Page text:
Exercise: including breathing exercises to strengthen the muscles used in breathing as part of a pulmonary* rehabilitation program to condition the rest of the body.
*The term "pulmonary" refers to the lungs.
Treatment: with Alpha 1-Proteinase Inhibitor (A1PI) only if a person has AAT deficiency-related emphysema. A1PI is not recommended for those who develop emphysema as a result of cigarette smoking or other environmental factors.
Lung transplantation: This is a major procedure, which can be effective.
Lung volume reduction surgery is a surgical procedure in which the most severely diseases portions of the lung are removed to allow the remaining lung and breathing muscles to work better. The short-term results are promising but those with severe forms are at higher risk of death.
Medicine Woman Herbals is proud to announce a breakthrough in the treatment of emphysema. Several years ago we developed an herbal formula for the treatment of asthma. The formula was very effective for asthma and was then tested on emphysema. We found that it had a very positive affect on emphysema as well. We offer the following testimonial from a man who found this product extremely beneficial: “I was diagnosed with emphysema in 1995. I was given a prescription for an inhaler and told that there was no other treatment available. The doctors said I would progressively worsen. In 2000, I was getting so bad that the inhalers weren’t working very well any more. My wife convinced me to try herbal medicine. I started taking Asthma Medicine. Within days I was completely off the inhalers and feeling better than I had in years. Two years later I am still taking the Asthma medicine and only need my inhaler occasionally. It has truly been a lifesaver.” By Don A., Tennessee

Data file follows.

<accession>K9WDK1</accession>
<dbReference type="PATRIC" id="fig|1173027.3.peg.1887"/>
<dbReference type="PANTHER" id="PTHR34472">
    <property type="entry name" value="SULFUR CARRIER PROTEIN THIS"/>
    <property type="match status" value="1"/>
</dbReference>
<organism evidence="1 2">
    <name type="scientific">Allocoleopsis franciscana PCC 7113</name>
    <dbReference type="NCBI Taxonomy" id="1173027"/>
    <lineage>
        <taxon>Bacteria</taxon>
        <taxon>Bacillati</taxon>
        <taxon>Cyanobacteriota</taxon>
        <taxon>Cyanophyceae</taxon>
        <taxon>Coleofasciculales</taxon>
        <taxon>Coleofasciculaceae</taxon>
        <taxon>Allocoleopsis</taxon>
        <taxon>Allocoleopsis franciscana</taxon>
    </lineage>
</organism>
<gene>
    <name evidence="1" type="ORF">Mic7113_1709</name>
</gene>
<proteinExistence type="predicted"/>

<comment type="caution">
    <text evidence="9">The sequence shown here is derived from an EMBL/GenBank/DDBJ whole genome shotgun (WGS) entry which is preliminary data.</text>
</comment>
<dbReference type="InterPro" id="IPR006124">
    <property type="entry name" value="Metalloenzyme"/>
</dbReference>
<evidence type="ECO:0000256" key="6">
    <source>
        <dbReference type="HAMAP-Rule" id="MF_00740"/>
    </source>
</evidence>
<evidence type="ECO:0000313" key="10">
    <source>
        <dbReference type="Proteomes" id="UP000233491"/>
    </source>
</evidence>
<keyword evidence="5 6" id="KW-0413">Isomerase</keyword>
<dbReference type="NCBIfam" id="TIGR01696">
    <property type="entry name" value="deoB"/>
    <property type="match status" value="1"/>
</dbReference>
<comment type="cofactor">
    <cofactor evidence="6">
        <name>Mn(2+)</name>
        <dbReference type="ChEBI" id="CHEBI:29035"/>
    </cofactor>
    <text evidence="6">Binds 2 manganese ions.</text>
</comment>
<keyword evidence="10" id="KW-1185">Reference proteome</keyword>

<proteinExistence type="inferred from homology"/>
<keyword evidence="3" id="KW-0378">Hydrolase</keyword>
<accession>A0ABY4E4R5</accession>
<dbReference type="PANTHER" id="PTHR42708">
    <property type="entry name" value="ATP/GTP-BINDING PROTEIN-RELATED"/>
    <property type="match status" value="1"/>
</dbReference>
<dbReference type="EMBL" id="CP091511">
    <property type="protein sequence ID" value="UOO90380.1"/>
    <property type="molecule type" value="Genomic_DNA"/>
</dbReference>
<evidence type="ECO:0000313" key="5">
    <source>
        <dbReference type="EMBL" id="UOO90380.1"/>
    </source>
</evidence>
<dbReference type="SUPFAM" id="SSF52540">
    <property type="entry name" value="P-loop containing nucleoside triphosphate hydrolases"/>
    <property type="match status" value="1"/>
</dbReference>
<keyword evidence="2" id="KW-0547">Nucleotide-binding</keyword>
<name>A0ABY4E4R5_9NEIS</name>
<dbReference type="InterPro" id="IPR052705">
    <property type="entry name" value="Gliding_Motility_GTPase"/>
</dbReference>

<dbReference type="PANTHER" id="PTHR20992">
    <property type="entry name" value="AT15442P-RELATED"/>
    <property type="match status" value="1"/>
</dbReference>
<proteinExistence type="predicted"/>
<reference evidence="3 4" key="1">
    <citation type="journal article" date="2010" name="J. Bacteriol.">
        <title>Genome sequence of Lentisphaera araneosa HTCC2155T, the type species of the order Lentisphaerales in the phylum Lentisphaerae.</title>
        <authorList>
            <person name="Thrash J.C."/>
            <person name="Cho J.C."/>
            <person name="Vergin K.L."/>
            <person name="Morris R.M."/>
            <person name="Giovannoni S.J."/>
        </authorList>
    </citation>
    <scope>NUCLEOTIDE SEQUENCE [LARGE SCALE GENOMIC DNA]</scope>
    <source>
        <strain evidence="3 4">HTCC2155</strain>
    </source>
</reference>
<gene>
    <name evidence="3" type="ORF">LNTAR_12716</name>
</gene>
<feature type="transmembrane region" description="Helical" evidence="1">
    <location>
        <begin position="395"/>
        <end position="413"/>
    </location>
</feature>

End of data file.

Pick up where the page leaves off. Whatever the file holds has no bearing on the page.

The name of this remarkable product is Asthma. This product is available from our website at http://www.grannyherb.com/.
PREVENTION OF EMPHYSEMA
Continuing research is being done to find answers to many questions about emphysema, especially about the best ways to prevent the disease.
Researchers know that quitting smoking can prevent the occurrence and decrease the progression of emphysema. Other environmental controls can also help prevent the disease.
If an individual has emphysema, the healthcare professional will work hard to prevent the disease from getting worse by keeping the patient healthy and clear of any infection. The patient can participate in this prevention effort by following these general health guidelines:
Emphysema is a serious disease. It damages your lungs, and it can damage your heart. See your healthcare professional at the first sign of symptoms.
DON'T SMOKE. The majority of those who get emphysema are smokers. Continued smoking makes emphysema worse, especially for those who have AAT deficiency, the inherited form of emphysema.
Maintain overall good health habits, which include proper nutrition, adequate sleep, and regular exercise to build up your stamina and resistance to infections.
Reduce your exposure to air pollution, which may aggravate symptoms of emphysema. Refer to radio or television weather reports or your local newspaper for information about air quality. On days when the ozone (smog) level is unhealthy, restrict your activity to early morning or evening. When pollution levels are dangerous, remain indoors and stay as comfortable as possible.
Consult your healthcare professional at the start of any cold or respiratory infection because infection can make your emphysema symptoms worse. Ask about preventative measures for influenza and pneumococcal pneumonia.
I hope that I have answered all your questions about this deadly lung disease. Further questions will be addressed through the Contact an Herbalist link on my web page at http://www.grannyherb.com/. You will also find a complete product line of pure extracts.
We can rely on The Wisdom of our Ancestors© to remedy our suffering.